GOing Dangerously



          The colors yellow, red and blue acquired a fresh meaning with the release of the mobile game Pokémon GO.

          The pastime centers around catching Pokémon, fictional creatures that act as pets and battle companions, but in a real-world setting. Gamers around the globe find Pokémon near their physical location. In the game, players can choose from one of three teams to represent, visit “Pokéstops” to stock up on items and battle in “gyms” for their team. The release of the game gave Pokémon fans access to their wildest dreamfulfilling their duty to “catch them all.”

          Even so, the new app brought a slew of disappointments. When Pokémon GO was released on July 6, fans were plagued with glitches. Many were unable to log in and hindered from creating an avatar.

          Additionally, many players’ avatars would not walk or there would be no Pokémon on their screen. Before the version 1.1 update on July 30, the footprints that were supposed to track the movement of nearby Pokémon were defective. They led players on a wild goose chase, rendering the feature inoperable. As a result, the footprint function was removed.

          Players also suffered frozen screens while trying to catch Pokémon; on account of this, they couldn’t catch anything. For many, it was disheartening when an incredibly rare Charmander appeared and was nearly caught, only for the game to freeze and crash.

          Amidst the plethora of bugs, Pokémon GO was also a letdown for seasoned Pokémon fans due to the absence of adored elements from previous games. These include trading with other players and using a wider variety of items. Conversely, fans showed enthusiasm about the opportunity to join Team Instinct (yellow), Valor (red) or Mystic (blue). Fans may have gotten too excited, though; the teams are now subject to intensive competition. Friends are pitted against one another as they melt into their selected factions. Members of Mystic and Valor argue more than they would have without the fuel of rivalry.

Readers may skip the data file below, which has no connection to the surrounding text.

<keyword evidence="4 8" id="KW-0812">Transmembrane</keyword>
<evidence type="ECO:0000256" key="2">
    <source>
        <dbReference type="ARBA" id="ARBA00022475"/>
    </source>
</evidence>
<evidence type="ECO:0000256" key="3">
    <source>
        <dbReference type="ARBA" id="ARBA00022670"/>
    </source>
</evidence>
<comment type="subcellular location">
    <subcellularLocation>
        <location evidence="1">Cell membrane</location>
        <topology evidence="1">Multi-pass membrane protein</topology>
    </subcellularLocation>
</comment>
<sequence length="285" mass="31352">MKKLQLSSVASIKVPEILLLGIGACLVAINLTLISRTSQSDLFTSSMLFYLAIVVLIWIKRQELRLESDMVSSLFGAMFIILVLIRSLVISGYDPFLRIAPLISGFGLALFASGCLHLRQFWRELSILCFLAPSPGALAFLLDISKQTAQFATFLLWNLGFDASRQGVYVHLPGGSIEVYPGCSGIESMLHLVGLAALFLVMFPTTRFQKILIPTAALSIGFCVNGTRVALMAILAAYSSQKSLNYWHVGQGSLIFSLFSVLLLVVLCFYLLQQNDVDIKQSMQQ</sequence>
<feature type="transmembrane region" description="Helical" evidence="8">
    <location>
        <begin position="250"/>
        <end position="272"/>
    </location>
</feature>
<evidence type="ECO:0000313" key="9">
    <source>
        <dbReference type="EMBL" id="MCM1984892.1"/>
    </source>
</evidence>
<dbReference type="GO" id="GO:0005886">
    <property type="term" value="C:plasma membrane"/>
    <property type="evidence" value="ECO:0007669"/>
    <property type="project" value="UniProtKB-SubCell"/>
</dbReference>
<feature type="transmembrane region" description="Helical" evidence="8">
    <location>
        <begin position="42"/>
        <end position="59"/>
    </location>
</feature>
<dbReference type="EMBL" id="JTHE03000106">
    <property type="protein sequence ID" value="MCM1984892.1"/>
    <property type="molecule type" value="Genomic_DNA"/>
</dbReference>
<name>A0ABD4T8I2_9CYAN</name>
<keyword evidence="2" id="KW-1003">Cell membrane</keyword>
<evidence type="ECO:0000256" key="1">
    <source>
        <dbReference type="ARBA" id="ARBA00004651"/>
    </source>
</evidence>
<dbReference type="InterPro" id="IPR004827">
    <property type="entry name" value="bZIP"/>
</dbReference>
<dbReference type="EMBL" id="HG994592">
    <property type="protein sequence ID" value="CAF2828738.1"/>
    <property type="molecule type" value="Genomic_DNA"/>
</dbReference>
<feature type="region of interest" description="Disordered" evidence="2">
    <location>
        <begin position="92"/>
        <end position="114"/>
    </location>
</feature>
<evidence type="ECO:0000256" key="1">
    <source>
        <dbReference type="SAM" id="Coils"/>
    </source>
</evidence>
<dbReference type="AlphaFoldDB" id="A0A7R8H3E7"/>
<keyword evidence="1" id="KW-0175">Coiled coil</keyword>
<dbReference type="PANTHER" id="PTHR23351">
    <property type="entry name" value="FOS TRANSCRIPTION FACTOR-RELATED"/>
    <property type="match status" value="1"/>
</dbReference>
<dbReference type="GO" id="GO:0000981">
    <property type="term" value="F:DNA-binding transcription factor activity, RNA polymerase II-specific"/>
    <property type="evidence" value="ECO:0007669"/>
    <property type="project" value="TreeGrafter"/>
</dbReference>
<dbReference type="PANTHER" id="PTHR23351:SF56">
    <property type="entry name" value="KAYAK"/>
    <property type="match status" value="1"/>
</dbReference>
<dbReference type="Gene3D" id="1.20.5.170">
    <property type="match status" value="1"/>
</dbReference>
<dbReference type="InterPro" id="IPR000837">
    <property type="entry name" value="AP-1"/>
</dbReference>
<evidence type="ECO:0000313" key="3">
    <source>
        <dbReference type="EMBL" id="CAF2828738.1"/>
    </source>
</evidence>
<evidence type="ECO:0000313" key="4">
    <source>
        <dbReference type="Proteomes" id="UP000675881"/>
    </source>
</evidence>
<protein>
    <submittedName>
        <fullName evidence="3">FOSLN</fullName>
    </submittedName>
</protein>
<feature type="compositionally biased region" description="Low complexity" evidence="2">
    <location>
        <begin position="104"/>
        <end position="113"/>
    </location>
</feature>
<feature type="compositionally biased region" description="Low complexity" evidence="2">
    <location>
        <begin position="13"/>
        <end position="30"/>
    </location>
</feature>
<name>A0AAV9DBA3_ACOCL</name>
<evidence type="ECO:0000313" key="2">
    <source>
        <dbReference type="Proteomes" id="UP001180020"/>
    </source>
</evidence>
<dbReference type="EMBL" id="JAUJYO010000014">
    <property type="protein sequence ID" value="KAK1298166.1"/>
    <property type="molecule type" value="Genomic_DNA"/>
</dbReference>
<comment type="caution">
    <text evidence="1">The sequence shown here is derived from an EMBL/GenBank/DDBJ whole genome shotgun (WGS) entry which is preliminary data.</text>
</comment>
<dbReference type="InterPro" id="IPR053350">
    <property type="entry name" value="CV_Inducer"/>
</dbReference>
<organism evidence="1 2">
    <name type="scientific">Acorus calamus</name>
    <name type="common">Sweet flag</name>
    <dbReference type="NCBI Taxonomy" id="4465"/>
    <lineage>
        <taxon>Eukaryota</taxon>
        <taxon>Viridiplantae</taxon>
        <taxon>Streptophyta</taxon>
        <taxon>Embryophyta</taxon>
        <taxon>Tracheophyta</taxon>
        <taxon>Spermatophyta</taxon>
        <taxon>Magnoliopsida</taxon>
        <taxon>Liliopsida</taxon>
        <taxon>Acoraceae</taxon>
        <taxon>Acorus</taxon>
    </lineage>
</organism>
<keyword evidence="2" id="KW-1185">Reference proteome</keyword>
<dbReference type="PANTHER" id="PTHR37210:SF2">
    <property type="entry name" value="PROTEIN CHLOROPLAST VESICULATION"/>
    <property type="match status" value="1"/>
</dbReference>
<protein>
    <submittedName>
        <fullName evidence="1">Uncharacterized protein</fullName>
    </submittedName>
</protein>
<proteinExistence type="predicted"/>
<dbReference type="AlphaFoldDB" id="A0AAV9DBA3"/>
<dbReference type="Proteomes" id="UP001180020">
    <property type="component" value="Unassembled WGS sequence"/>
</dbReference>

The developers lost many users in the first few weeks of the game’s release due to the surplus of issues. Niantic should have taken more time to perfect the game, rather than release it early to placate popular demand. Perhaps it would have saved the game’s reputation.

          Publishing the game later could have also prevented crime. Malicious robbers have used the lure module—a geolocation feature that makes Pokémon appear at a specific Pokéstop—to tempt players toward the mugger’s waiting gun. Such deceit can only be described as pathetic for both the robber and the player. The thieves’ deception almost seems like its own game of Pokémon GO; the burglars are the players, while the real gamers are the Pokémon waiting to be caught.

          As much of the Pokémon fanbase consists of teenagers and children, such complications put them in danger, too. Even though children benefit from the game by getting out of the house and exercising, their safety is at a greater risk if they play without paying attention to their surroundings.

          The developers should concentrate more on the protection of their players than their profit. Granted, kids need to have more common sense and keep their priorities on safety, but the developers should still offer more ways to stay safe.

          For instance, they could implement a feature where warning dialogues appear, saying that a ditch is approaching, private property is near or a busy road is coming up. The traffic app Waze uses such technology— drivers are notified if there is a police cruiser near, a traffic jam and more. More safety precautions need to be implemented, rather than a single unobtrusive warning message and a delayed pop-up when traveling too fast. Niantic could even collaborate with Waze to apply their knowledge to Pokémon GO.

          Even throughout setbacks, it is understandable why the game has attracted so much attention. The game pleased many fans with a way to play Pokémon easily via mobile devices. Parents were appreciative, too, since the game provided a new way to bond with family and interact with new people. That is, when their kids weren’t nonchalantly strolling into hectic intersections.

          Pokémon GO was a valiant effort to please fans worldwide, but it was exactly that—an effort rather than a success. The app received more downloads in its first week than any other Apple app has ever received in its first week (about 7.2 million downloads), therefore endangering an extremely vast amount of smartphone users. The game must be tweaked and perfected in a multitude of ways if Niantic wants it to move beyond its fifteen minutes of fame.